derivatives may take the form of unlisted transferable securities or bi-lateral “over
the counter” contracts (“OTC”). Although these forms of derivatives may be traded
differently, both arrangements may be subject to credit risk of the Issuer (if
transferable securities) or the counterparty (if OTCs) and, like any contract, are
subject also to the particular terms of the contract (whether a one-off transferable
security or OTC, or a master agreement), as well as the risks identified in Section 3
below.

2.1.35. In particular, with an OTC contract, the counterparty may not be bound to “close
out” or liquidate this position, and so it may not be possible to terminate a loss-
making contract. Off-exchange derivatives are individually negotiated. As the terms
of the transactions are not standardised and no centralised pricing source exists (as
exists for exchange traded instruments), the transactions may be difficult to value.
Different pricing formulas and financial assumptions may yield different values,

and different financial institutions may quote different prices for the same
transaction. In addition, the value of an off-exchange derivative will vary over time
and is affected by many factors, including the remaining time until maturity, the
market price, price volatility and prevailing interest rates.
2.1.36. Derivatives can be used for speculative purposes or as hedges to manage other
investment or economic risks. In all cases the suitability of the transaction for the
particular investor should be very carefully considered.
2.1.37. You are therefore advised to ask about the terms and conditions of the specific
derivatives and associated obligations (e.g. the circumstances under which you
may become obligated to make or take delivery of an underlying asset and, in
respect of options, expiration dates and restrictions on the time for exercise).
Under certain circumstances the specifications of outstanding contracts (including
the exercise price of an option) may be modified by the exchange or Clearing
House to reflect changes in the underlying asset.
2.1.38. Normal pricing relationships between the underlying asset and the derivative may
not exist in all cases. This can occur when, for example, the futures contract
underlying the option is subject to price limits while the option is not. The absence
of an underlying reference price may make it difficult to assess ‘fair’ value.
2.1.39. The points set out below in relation to different types of derivative are not only
applicable specifically to these derivatives but are also applicable more widely to
derivatives generally. All derivatives are potentially subject to the major risk types
in Section 3 below, especially market risk, credit risk and any specific sector risks
connected with the underlying asset.

Futures/Forwards/Forward rate agreements

2.1.40. Transactions in futures or forwards involve the obligation to make, or to take, delivery
of the underlying asset of the contract at a future date, or in some cases to settle the
position with cash. They carry a high degree of risk. The 'gearing' or 'leverage' often
obtainable in futures and forwards trading means that a small deposit or down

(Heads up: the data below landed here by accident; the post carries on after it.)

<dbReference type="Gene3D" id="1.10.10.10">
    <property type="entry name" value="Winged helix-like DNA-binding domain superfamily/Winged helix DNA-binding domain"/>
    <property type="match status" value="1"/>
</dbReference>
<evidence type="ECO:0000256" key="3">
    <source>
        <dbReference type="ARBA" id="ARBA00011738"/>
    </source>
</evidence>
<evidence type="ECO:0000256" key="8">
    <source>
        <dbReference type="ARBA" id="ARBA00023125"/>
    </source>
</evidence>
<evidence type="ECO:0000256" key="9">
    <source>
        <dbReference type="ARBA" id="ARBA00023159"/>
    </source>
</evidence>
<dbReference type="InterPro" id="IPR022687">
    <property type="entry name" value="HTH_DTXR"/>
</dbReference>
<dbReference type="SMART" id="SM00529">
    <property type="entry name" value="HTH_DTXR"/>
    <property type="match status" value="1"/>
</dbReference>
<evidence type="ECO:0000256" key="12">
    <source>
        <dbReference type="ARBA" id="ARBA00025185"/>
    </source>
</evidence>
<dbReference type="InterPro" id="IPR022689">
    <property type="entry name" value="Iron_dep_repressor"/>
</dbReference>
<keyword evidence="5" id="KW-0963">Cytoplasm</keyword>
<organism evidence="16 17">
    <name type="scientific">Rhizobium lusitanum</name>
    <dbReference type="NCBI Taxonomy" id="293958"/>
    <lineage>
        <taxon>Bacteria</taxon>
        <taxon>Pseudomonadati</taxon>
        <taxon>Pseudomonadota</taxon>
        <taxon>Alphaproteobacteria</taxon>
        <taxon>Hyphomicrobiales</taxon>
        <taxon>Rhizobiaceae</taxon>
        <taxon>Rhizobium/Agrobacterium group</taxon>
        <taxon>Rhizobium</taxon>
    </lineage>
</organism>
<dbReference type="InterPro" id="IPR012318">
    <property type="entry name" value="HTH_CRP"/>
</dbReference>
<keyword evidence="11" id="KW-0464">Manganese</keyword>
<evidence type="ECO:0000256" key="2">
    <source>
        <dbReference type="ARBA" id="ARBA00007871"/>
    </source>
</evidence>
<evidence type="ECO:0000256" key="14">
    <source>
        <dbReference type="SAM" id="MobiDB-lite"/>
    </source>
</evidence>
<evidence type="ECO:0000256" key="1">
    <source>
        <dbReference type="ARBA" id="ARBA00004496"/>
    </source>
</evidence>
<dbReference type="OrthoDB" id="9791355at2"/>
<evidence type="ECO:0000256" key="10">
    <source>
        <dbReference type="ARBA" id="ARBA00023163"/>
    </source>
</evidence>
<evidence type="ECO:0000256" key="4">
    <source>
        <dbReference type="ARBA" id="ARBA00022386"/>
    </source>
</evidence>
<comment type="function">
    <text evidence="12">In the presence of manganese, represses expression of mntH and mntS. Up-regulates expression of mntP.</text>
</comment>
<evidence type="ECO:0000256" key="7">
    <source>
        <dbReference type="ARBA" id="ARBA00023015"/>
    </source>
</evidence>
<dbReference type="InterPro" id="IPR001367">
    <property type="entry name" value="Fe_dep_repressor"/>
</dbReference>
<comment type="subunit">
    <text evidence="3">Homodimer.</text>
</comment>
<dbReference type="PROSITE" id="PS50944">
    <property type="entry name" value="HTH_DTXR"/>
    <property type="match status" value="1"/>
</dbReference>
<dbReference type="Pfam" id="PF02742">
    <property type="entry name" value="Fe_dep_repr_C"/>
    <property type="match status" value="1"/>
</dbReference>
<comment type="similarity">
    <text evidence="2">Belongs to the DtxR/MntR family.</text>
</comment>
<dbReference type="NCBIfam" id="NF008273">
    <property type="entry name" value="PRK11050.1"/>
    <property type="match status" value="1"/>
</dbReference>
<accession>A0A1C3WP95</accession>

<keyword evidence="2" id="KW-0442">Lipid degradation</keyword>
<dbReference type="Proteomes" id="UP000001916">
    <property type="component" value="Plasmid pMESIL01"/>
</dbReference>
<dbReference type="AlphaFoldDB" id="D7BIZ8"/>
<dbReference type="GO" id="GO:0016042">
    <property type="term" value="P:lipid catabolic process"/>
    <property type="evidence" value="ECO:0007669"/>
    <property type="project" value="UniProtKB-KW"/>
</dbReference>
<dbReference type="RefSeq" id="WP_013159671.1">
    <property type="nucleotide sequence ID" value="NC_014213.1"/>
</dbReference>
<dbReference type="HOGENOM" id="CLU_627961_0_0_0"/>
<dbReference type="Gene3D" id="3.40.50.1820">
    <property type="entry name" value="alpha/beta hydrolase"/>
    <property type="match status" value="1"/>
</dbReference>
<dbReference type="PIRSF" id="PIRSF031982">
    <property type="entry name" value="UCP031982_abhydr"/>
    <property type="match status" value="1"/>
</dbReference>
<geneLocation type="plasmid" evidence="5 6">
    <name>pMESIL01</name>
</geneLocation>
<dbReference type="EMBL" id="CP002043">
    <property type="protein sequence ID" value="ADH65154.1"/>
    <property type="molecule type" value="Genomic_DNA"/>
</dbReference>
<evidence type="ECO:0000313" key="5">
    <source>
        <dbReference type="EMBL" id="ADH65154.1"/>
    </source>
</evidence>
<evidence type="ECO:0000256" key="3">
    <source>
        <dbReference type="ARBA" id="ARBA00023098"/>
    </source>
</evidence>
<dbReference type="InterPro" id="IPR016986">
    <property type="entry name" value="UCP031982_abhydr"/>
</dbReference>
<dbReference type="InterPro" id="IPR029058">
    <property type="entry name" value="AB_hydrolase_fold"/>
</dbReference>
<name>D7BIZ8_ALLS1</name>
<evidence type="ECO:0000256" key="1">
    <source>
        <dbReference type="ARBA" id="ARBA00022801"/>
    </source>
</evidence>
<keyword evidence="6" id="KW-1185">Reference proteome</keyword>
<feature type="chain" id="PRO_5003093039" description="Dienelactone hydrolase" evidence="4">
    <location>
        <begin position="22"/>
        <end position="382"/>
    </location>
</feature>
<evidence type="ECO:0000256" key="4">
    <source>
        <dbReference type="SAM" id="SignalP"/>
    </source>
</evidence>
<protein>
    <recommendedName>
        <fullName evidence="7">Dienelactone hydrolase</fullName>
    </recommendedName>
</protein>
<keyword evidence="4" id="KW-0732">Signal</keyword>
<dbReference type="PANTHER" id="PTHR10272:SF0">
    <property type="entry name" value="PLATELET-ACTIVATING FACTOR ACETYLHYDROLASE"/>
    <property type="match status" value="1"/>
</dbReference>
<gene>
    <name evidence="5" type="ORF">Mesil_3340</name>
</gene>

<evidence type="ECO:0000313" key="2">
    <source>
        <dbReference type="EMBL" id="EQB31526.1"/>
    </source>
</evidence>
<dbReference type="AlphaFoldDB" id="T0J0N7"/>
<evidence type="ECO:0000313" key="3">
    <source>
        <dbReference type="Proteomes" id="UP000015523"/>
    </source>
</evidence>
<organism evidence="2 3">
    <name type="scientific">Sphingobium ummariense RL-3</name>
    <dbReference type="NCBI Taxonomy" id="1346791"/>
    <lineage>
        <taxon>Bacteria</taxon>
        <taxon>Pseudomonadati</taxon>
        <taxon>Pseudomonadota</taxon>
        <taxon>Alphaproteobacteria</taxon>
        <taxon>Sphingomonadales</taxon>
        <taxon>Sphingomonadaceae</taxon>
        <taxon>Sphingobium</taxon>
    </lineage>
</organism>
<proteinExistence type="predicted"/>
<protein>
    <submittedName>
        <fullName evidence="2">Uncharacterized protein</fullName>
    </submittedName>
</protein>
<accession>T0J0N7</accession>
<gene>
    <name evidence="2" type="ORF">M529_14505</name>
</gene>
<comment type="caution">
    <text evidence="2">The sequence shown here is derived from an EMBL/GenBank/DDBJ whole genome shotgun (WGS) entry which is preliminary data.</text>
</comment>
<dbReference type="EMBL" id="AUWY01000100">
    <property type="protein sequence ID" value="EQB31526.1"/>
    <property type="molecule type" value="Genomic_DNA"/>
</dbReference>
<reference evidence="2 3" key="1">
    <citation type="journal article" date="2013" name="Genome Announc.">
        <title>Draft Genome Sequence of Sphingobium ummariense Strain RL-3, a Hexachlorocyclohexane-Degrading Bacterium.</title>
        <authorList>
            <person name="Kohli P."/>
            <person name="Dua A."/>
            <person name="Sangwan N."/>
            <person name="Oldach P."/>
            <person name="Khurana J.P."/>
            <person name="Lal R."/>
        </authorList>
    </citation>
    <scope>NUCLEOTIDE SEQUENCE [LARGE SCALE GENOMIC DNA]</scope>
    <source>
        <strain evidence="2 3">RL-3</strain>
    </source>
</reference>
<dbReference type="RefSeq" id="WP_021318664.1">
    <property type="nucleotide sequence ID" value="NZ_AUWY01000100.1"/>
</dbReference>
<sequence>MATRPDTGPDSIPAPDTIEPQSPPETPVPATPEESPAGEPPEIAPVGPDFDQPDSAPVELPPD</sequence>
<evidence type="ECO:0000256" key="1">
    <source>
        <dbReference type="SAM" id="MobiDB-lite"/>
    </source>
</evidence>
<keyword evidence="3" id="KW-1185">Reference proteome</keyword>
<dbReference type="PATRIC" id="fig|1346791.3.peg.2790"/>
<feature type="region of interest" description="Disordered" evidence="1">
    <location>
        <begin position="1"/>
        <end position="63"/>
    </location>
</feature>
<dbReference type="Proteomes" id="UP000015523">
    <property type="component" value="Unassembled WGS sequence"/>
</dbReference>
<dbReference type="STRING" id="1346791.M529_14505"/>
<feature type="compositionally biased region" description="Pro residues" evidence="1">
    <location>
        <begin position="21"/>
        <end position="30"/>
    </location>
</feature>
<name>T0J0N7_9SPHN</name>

payment can lead to large losses as well as gains. It also means that a relatively small
movement can lead to a proportionately much larger movement in the value of your
investment, and this can work against you as well as for you.
2.1.41. Futures and forwards transactions have a contingent liability, and you should be
aware of the implications of this, in particular margining requirements: these are
that, on a daily basis, with all exchange-traded, and most OTC off-exchange,
futures and forwards, you will have to pay over in cash losses incurred on a daily
basis and if you fail to, the contract may be terminated. See, further, Paragraphs A
and B of Section 4 below.

Options

2.1.42. There are many different types of options with different characteristics subject to
the following conditions.
(i) Put option: a put option is an option contract that gives the holder (buyer)
of the option the right to sell a certain quantity of an underlying security to
the writer of the option at a specified price (the strike price) up to a
specified date (the expiration date).
(ii) Call option: a call option is an option contract that gives the holder (buyer)
the right to buy a certain quantity of an underlying security from the writer
of the option, at a specified price (the strike price) up to a specified date
(the expiration date).

2.1.43. Buying options: Buying options involves less risk than selling options because, if the
price of the underlying asset moves against you, you can simply allow the option to
lapse. The maximum loss is limited to the premium, plus any commission or other
transaction charges. However, if you buy a call option on a futures contract and you
later exercise the option, you must acquire the future. This will expose you to the risks
described under 'futures' and 'contingent liability investment transactions'. Certain
options markets operate on a margined basis, under which buyers do not pay the full
premium on their option at the time they purchase it. In this situation you may
subsequently be called upon to pay margin on the option up to the level of your
premium. If you fail to do so as required, your position may be closed or liquidated
in the same way as a futures position.

2.1.44. Writing options: If you write an option, the risk involved is considerably greater
than buying options. You may be liable for margin to maintain your position (as
explained in Section 2.1.40. above) and a loss may be sustained well in excess of